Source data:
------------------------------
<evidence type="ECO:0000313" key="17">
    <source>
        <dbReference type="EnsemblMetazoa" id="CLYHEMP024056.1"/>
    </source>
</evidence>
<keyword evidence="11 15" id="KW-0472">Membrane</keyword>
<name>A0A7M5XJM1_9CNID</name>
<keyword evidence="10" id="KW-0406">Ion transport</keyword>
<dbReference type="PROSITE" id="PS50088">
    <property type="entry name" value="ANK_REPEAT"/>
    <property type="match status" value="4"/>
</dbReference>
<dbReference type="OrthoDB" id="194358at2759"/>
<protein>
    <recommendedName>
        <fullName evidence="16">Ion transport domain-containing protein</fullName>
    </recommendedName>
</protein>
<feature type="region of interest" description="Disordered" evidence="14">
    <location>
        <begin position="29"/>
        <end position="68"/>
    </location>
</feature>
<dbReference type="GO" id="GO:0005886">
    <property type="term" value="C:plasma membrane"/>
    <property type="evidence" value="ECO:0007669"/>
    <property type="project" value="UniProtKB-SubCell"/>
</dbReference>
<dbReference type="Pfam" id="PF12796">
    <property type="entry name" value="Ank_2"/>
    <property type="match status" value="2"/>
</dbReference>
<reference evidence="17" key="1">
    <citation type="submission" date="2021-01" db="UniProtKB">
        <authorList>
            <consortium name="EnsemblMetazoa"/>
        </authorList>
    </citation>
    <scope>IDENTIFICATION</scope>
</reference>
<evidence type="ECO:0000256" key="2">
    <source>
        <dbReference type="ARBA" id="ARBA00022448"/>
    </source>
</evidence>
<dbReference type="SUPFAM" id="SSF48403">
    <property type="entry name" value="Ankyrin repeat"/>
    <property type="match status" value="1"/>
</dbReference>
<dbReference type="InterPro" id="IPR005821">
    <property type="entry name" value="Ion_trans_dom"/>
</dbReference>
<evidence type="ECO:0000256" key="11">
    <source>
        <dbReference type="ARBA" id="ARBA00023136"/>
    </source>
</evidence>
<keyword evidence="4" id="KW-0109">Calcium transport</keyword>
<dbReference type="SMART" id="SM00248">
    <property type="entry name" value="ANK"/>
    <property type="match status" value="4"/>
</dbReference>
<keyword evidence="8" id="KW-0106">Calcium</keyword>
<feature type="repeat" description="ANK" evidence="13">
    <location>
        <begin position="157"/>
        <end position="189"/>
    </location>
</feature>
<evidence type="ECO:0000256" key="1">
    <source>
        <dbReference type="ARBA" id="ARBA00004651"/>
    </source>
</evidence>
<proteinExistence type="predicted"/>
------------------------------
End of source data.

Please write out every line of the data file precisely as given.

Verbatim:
<evidence type="ECO:0000313" key="17">
    <source>
        <dbReference type="EnsemblMetazoa" id="CLYHEMP024056.1"/>
    </source>
</evidence>
<keyword evidence="11 15" id="KW-0472">Membrane</keyword>
<name>A0A7M5XJM1_9CNID</name>
<keyword evidence="10" id="KW-0406">Ion transport</keyword>
<dbReference type="PROSITE" id="PS50088">
    <property type="entry name" value="ANK_REPEAT"/>
    <property type="match status" value="4"/>
</dbReference>
<dbReference type="OrthoDB" id="194358at2759"/>
<protein>
    <recommendedName>
        <fullName evidence="16">Ion transport domain-containing protein</fullName>
    </recommendedName>
</protein>
<feature type="region of interest" description="Disordered" evidence="14">
    <location>
        <begin position="29"/>
        <end position="68"/>
    </location>
</feature>
<dbReference type="GO" id="GO:0005886">
    <property type="term" value="C:plasma membrane"/>
    <property type="evidence" value="ECO:0007669"/>
    <property type="project" value="UniProtKB-SubCell"/>
</dbReference>
<dbReference type="Pfam" id="PF12796">
    <property type="entry name" value="Ank_2"/>
    <property type="match status" value="2"/>
</dbReference>
<reference evidence="17" key="1">
    <citation type="submission" date="2021-01" db="UniProtKB">
        <authorList>
            <consortium name="EnsemblMetazoa"/>
        </authorList>
    </citation>
    <scope>IDENTIFICATION</scope>
</reference>
<evidence type="ECO:0000256" key="2">
    <source>
        <dbReference type="ARBA" id="ARBA00022448"/>
    </source>
</evidence>
<dbReference type="SUPFAM" id="SSF48403">
    <property type="entry name" value="Ankyrin repeat"/>
    <property type="match status" value="1"/>
</dbReference>
<dbReference type="InterPro" id="IPR005821">
    <property type="entry name" value="Ion_trans_dom"/>
</dbReference>
<evidence type="ECO:0000256" key="11">
    <source>
        <dbReference type="ARBA" id="ARBA00023136"/>
    </source>
</evidence>
<keyword evidence="4" id="KW-0109">Calcium transport</keyword>
<dbReference type="SMART" id="SM00248">
    <property type="entry name" value="ANK"/>
    <property type="match status" value="4"/>
</dbReference>
<keyword evidence="8" id="KW-0106">Calcium</keyword>
<feature type="repeat" description="ANK" evidence="13">
    <location>
        <begin position="157"/>
        <end position="189"/>
    </location>
</feature>
<evidence type="ECO:0000256" key="1">
    <source>
        <dbReference type="ARBA" id="ARBA00004651"/>
    </source>
</evidence>
<proteinExistence type="predicted"/>